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OpEdNews Op Eds    H2'ed 7/21/11

Politicians, Crimes and Misdemeanors in Cyberspace

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I was recently interviewed by a New York reporter who was writing a piece about William F. Boyland, Jr., a four-term, 40-year old Democratic state assemblyman from Brooklyn. On March 10, 2011, Boyland was among eight individuals (including another State legislator) who "surrendered" to face charges in a federal corruption case.

Relevant to this blog, according to the reporter, months before his arrest, Boyland appears to have been playing the online game CityVille. A casual, social, city-building

simulation game on Facebook, it allows anyone, anywhere, to build their dream city from the ground up.  Sweet.

Here's the interesting little fact: Records show that after his indictment was handed down, Boyland started to play Mayor of Cityville with even more frequency. Ten, twelve times a day, there would be posts on the wall, showing he'd been doing something in the game, RATHER THAN ATTENDING ASSEMBLY SESSIONS. Oops, Gotcha!

During our email correspondence before the actual interview, the reporter wrote, "One thing I found really interesting, that I hoped you could touch on, is the relationship between the actual contours of the game, and his [Boyland's] job." She intimated that Boyland, in real life, as representative of a struggling district, has been largely ineffective.  He sponsored no bills this session, and missed more than a third of the scheduled days of the session. A check of the records supported her comments.

In CityVille, however, wearing his avatar hat, Boyland is the benevolent mayor of his own town who helps by planting flowers to earn points for beautification and helps the police in catching criminals.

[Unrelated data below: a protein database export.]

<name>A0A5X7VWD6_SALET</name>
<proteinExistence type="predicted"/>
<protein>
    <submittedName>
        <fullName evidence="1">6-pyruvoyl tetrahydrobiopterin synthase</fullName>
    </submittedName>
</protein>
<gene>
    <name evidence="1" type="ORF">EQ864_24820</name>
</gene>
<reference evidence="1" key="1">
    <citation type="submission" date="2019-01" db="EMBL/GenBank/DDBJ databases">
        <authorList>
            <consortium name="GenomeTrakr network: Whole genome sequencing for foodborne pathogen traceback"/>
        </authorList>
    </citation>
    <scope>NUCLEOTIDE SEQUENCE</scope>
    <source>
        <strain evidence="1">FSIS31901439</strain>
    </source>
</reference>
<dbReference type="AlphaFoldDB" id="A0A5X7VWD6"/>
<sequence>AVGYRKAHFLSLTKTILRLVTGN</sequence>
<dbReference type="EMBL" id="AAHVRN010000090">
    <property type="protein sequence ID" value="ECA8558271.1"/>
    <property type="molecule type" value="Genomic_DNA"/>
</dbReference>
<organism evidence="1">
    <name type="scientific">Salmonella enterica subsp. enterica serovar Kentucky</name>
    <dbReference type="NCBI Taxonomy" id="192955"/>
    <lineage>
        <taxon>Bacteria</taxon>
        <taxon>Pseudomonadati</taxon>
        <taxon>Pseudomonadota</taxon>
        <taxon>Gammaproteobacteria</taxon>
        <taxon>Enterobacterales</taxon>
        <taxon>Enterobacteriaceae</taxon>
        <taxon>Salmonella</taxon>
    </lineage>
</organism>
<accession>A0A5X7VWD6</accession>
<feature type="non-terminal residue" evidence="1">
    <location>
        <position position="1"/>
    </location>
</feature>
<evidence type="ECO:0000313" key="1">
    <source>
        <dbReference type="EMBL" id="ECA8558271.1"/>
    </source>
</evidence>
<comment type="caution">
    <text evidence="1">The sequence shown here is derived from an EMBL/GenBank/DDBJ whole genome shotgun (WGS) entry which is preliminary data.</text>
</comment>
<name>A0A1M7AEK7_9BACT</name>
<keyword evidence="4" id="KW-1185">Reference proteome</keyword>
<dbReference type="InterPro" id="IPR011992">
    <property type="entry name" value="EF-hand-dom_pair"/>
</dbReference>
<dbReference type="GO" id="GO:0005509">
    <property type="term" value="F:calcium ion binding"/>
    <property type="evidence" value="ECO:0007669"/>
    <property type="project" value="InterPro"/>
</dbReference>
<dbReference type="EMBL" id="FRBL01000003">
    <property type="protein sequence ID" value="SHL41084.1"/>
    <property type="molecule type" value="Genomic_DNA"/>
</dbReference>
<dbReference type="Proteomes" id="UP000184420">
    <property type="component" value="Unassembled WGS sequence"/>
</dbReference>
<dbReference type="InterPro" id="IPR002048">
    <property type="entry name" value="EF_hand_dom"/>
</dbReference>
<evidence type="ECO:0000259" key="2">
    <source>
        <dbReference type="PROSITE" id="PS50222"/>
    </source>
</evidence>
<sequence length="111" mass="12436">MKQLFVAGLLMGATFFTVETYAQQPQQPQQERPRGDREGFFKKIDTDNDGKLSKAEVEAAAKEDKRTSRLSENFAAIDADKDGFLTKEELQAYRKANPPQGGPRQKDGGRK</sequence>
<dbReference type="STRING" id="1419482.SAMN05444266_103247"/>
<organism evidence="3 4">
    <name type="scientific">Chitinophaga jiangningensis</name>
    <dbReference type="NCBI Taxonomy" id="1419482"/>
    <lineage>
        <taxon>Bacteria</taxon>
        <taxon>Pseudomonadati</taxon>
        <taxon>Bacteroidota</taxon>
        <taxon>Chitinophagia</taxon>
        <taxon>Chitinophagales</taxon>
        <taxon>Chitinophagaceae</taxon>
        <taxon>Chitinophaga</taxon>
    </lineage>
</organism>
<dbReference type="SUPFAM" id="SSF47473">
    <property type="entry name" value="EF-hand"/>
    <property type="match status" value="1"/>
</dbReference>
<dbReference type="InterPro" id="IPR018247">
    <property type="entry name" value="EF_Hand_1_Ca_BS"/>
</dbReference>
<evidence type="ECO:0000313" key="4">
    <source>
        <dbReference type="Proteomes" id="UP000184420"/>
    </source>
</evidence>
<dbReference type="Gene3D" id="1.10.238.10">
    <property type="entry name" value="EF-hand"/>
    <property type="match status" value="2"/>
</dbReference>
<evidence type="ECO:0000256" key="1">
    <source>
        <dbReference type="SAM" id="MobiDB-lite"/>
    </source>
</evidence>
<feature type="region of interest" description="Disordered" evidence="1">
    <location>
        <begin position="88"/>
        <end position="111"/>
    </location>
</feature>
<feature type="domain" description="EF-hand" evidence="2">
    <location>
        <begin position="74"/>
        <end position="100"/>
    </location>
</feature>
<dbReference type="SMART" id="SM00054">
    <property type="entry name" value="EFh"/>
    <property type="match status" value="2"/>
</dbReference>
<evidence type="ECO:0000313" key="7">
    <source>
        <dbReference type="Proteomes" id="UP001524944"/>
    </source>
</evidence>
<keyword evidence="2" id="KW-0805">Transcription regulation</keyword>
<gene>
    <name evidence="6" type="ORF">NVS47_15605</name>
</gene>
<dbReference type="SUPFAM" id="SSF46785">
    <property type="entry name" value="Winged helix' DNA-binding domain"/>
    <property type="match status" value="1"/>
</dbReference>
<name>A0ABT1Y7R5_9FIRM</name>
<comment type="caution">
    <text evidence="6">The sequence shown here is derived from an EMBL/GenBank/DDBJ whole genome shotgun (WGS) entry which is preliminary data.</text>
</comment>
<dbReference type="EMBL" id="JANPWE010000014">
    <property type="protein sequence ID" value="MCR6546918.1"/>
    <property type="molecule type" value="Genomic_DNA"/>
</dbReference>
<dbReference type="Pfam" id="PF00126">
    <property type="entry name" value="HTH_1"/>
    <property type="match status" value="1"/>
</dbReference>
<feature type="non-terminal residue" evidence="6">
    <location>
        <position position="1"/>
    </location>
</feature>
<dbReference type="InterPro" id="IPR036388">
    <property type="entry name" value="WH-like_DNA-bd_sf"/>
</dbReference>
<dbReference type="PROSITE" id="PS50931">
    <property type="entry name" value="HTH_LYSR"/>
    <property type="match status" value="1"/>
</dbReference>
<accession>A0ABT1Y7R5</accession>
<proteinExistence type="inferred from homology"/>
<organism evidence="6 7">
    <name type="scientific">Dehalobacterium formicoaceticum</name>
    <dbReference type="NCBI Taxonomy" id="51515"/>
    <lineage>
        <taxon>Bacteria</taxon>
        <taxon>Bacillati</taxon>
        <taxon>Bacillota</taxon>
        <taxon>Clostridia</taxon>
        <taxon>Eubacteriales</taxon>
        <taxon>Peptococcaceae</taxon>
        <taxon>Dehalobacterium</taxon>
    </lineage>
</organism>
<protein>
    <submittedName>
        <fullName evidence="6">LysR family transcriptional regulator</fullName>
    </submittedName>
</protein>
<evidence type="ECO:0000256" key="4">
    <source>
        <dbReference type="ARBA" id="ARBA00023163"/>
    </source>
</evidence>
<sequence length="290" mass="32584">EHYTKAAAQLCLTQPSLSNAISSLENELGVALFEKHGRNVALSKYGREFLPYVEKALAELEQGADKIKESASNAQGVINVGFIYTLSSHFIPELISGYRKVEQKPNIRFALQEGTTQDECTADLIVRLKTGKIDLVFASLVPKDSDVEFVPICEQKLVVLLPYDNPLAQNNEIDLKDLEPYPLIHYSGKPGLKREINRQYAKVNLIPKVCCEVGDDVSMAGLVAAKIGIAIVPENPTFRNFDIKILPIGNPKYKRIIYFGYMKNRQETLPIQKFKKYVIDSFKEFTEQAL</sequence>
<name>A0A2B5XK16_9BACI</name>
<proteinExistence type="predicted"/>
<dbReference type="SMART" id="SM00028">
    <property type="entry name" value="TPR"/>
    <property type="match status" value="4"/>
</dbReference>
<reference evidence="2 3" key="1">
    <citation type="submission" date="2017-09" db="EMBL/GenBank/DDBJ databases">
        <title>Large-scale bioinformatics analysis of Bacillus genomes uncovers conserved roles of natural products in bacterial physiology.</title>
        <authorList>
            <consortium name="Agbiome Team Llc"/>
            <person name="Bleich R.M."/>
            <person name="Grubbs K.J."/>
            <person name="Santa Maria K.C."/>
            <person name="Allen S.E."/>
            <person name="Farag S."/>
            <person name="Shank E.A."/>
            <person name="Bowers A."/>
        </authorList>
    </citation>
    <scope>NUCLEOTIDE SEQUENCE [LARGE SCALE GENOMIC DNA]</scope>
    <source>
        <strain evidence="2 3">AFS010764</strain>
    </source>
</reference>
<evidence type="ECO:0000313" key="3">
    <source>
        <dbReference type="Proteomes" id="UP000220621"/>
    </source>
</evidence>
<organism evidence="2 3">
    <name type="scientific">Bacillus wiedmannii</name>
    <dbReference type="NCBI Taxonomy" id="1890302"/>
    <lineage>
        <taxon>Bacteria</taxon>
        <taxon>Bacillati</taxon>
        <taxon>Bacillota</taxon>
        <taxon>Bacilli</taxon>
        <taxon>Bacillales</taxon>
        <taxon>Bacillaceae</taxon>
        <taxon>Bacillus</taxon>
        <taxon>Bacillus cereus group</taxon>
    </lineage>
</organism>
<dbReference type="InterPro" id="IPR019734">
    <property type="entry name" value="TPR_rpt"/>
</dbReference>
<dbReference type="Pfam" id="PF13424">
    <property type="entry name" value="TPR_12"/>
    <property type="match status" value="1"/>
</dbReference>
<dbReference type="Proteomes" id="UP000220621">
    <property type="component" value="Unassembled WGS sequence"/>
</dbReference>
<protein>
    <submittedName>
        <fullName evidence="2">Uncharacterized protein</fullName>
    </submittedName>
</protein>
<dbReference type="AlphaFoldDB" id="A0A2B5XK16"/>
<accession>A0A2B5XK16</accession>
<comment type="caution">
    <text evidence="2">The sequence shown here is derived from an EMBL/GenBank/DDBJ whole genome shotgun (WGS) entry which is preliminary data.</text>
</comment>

She ended saying, "It seems too real life he's the bad guy, and in the game, he's the good guy catching them."

Mulling over her comments, it seemed as though effective political life was far more difficult than Boyland may have thought or was equipped to master. Several terms of struggle and failure conceivably led to disillusionment, making him open to the co-option and corruption by other corrupt New York politicians.  He wouldn't be the first.

How does this connect with Boyland's intensifying CityVille immersion and possible game addiction and, if I were being really Freudian, ritual "undoing" of his failures and the salving of his shattered ego-ideal in the world of Cityville he created?  If I were really being Freudian...


Moral: when life fails you--or you fail in life--as a politician, what do you do? Boyland's answer, tune in, drop out, start again, and follow your dream in CityVille.

There's a classic 1993 Peter Steiner New Yorker cartoon where one dog working at the computer advises another, "On the Internet no one knows you're a dog."

To paraphrase in the present political setting, On the internet nobody knows you're a failed, New York State Representative who was indicted in March on charges of corruption and of taking bribes over the course of a decade in schemes grand and petty.

Facebook, cyberspace, virtual reality. It all smacks of Rep. Weiner's pre-resignation circumstances -- living in an alternate, reality, without the sex of course;

Weiner and Boyland: Both are politicians, both are New Yorkers, both hung out in an alternate universe and promenaded in social media that afforded more gratifying self-images, be they a cute, effective, mayoral avatar or congressional stud muffin.  Different strokes..., as the say.

 Neither politicians anticipated that in real life (IRL) a bad moon would come acallin' and their careers would come a cropper, in causal or merely incidental ways.

You my remember that New York State Rep. Christopher Lee suffered a fate similar to Weiner's and resigned his upstate congressional seat after it was revealed he e-mailed a shirtless photo to a woman he met online.

Increasingly, it would seem as though the Internet, cyberspace and virtual reality are risky or questionable environments to play in for politicians who go there for some gratifications they can't satisfy in the real world, be it sex, power, political success or other drive or fantasy urges.

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Stuart Fischoff, Ph.D., is the Senior Editor of the Journal of Media Psychology (JMP). Founded in 1996, JMP was the first American journal devoted singularly to media psychology. He is an Emeritus Professor of Media Psychology at California State (more...)
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